4 Responses to “Fixing” the All-Star selection system

  1. Samuel Lam says:

    Pretty nice ideas… I like voting for the other league and not your own team’s players.
    I just think that there should be an IQ test done if fans should vote
    but it’s just a fun game… people want to just have fun
    The HR derby is more exciting to me

  2. Doug Gray says:

    Hold on, Griffey is not who he used to be (who was though?) but he is going to be in the game because of what he has done on the field and not because of his name. The guy is having an incredible season. He hit 1 HR in April and despite that he is on pace for over 40 home runs this season and currently 3rd in the league in HR.
    As far as right fielders go, here is where he ranks among qualified players:
    AVG – .290 (2nd)
    OBP – .388 (2nd)
    SLG – .569 (1st)
    HR – 21 (1st)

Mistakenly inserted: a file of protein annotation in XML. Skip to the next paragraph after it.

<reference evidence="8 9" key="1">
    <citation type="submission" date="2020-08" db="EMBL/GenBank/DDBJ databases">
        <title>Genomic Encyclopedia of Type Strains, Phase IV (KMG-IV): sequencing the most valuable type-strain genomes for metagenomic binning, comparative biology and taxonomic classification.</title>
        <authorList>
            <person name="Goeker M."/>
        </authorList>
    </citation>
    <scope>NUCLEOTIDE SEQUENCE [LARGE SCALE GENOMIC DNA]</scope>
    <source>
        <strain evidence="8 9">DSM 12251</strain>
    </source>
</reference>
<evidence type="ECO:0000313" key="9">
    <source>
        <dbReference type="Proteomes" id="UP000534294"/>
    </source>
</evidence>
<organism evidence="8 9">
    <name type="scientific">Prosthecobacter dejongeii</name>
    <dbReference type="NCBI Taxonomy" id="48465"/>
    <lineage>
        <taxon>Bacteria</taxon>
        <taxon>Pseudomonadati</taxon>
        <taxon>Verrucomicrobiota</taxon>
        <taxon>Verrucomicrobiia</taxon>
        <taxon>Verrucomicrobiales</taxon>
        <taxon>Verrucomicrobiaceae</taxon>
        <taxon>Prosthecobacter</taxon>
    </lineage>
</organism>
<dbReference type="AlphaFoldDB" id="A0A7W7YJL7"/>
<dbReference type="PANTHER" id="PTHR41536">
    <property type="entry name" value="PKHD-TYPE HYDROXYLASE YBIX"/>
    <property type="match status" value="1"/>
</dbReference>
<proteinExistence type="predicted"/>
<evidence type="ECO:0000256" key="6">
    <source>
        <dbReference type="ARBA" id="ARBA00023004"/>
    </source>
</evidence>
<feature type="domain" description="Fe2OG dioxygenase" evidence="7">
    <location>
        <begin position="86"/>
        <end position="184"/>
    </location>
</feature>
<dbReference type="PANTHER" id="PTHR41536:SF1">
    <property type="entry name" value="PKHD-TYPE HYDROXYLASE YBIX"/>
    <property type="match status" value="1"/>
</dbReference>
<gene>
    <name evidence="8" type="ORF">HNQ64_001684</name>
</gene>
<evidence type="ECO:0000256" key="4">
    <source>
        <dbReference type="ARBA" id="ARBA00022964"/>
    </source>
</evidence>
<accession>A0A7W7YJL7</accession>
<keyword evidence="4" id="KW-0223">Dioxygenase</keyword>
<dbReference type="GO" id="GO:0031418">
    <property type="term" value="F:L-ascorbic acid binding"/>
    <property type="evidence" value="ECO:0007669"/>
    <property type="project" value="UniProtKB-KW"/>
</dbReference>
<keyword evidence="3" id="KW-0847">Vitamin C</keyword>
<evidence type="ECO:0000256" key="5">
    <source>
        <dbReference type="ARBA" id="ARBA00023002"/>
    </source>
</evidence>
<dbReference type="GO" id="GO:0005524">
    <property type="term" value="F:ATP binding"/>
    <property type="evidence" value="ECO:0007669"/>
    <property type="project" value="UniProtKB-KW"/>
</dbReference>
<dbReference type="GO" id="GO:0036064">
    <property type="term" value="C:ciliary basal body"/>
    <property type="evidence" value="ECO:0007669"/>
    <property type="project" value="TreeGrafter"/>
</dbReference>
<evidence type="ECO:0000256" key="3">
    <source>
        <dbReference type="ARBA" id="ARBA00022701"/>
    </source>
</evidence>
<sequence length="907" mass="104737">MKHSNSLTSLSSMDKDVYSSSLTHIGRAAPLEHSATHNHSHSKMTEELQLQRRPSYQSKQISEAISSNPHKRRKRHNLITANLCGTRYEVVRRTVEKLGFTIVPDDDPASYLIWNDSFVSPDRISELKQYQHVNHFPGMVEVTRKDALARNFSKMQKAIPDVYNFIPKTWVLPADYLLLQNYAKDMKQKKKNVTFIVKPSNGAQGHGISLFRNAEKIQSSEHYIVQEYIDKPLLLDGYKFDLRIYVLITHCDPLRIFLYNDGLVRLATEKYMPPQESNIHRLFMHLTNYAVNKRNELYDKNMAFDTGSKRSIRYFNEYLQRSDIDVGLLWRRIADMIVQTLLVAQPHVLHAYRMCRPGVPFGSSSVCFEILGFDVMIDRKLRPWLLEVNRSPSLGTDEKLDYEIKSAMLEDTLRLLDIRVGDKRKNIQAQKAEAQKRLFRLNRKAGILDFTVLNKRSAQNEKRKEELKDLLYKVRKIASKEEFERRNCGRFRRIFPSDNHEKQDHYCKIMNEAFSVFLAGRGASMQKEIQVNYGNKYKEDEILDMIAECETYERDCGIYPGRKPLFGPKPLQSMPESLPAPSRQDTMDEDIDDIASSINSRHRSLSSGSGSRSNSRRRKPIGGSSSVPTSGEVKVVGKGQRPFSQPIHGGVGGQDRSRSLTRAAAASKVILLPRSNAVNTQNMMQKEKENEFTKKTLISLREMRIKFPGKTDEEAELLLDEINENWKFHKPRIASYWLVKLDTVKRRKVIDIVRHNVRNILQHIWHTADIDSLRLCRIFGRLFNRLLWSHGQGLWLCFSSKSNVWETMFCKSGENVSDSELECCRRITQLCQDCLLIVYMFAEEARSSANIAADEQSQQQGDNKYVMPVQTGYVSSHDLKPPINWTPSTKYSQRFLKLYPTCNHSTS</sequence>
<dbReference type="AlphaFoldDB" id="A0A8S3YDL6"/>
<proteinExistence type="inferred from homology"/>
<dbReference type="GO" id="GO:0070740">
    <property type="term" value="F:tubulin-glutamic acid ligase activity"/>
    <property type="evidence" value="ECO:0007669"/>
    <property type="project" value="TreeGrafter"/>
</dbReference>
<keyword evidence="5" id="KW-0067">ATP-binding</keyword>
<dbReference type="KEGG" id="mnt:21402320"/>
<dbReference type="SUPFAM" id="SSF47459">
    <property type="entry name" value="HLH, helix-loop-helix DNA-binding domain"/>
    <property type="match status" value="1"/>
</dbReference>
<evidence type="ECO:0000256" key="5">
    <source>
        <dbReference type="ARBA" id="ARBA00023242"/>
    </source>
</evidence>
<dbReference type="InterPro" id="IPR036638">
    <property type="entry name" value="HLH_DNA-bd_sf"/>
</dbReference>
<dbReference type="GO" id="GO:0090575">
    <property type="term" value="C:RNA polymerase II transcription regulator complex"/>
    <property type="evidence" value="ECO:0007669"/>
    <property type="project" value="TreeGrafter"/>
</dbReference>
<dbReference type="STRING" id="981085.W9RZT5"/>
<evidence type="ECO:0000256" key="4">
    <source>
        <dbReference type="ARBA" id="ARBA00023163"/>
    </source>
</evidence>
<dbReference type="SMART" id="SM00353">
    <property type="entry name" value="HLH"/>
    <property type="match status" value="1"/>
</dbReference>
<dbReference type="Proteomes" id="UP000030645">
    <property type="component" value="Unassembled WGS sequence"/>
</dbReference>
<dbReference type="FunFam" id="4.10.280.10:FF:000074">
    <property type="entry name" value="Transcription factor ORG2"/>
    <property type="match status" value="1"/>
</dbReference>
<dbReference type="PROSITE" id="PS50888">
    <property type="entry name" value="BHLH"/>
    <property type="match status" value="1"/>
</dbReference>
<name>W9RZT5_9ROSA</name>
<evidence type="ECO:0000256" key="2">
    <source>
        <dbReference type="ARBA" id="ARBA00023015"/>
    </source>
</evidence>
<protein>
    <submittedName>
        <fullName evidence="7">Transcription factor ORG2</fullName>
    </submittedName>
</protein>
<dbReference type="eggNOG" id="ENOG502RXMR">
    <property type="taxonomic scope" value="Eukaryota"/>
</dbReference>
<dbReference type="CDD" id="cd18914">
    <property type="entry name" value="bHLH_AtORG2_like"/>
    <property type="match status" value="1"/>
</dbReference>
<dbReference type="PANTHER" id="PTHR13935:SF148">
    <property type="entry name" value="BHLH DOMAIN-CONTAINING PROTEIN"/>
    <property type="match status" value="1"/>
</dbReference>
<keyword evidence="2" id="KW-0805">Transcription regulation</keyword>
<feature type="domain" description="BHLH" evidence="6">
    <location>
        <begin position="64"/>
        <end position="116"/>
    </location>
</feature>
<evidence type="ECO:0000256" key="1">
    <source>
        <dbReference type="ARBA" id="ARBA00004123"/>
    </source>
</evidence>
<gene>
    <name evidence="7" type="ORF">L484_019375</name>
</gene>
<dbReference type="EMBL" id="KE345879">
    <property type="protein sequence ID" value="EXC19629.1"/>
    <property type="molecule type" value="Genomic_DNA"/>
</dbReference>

RBI – 50 (2nd)
    Runs – 43 (2nd)
    OPS – .949 (1st)
    So how does he not really deserve to go to the game again?

  3. Pizza Cutter says:

    Griffey actually is first in VORP as well among RF, so he’s not a horrible choice, statistically. But, he’s getting a lot of “I’ve always voted for Griffey” votes. Bonds (yes, Bonds) and Holliday are having better years. I can understand people not wanting to vote for Bonds for ethical reasons, but why not Holliday instead?

  4. Doug Gray says:

    Nothing wrong with Holliday other than Griffey is having a better season.